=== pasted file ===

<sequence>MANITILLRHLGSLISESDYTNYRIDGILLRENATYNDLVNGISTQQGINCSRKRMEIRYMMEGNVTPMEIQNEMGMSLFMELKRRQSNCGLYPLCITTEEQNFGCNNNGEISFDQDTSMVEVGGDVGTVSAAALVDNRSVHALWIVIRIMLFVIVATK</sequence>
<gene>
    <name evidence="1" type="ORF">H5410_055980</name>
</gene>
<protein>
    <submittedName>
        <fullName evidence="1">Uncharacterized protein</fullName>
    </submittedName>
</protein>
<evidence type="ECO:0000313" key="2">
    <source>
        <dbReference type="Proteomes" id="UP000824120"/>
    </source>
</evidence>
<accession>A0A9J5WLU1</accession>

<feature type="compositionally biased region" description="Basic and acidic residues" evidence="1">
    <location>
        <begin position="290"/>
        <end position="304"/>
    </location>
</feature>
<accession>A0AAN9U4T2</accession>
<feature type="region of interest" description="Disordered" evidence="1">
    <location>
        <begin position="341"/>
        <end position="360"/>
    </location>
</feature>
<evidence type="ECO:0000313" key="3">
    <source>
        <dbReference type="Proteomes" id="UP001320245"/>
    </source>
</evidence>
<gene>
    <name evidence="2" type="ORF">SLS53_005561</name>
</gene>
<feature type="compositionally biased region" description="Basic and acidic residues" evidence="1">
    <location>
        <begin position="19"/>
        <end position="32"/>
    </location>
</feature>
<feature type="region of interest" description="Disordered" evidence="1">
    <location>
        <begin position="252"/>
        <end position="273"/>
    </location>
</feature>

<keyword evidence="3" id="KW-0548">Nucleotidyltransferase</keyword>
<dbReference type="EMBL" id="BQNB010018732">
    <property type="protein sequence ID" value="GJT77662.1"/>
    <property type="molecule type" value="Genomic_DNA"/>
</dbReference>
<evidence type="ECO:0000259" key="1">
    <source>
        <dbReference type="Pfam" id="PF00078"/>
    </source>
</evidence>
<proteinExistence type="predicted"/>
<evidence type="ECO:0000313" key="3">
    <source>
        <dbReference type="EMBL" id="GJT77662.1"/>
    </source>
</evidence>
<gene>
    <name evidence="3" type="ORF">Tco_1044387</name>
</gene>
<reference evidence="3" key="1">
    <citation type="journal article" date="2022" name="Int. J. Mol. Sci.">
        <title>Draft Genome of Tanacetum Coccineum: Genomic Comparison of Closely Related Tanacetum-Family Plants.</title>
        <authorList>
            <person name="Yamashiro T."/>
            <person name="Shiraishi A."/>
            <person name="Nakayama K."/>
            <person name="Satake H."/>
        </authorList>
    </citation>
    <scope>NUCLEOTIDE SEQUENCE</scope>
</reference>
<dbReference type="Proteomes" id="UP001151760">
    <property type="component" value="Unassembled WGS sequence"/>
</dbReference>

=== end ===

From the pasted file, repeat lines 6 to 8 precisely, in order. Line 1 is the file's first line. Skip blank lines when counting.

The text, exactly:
    <submittedName>
        <fullName evidence="1">Uncharacterized protein</fullName>
    </submittedName>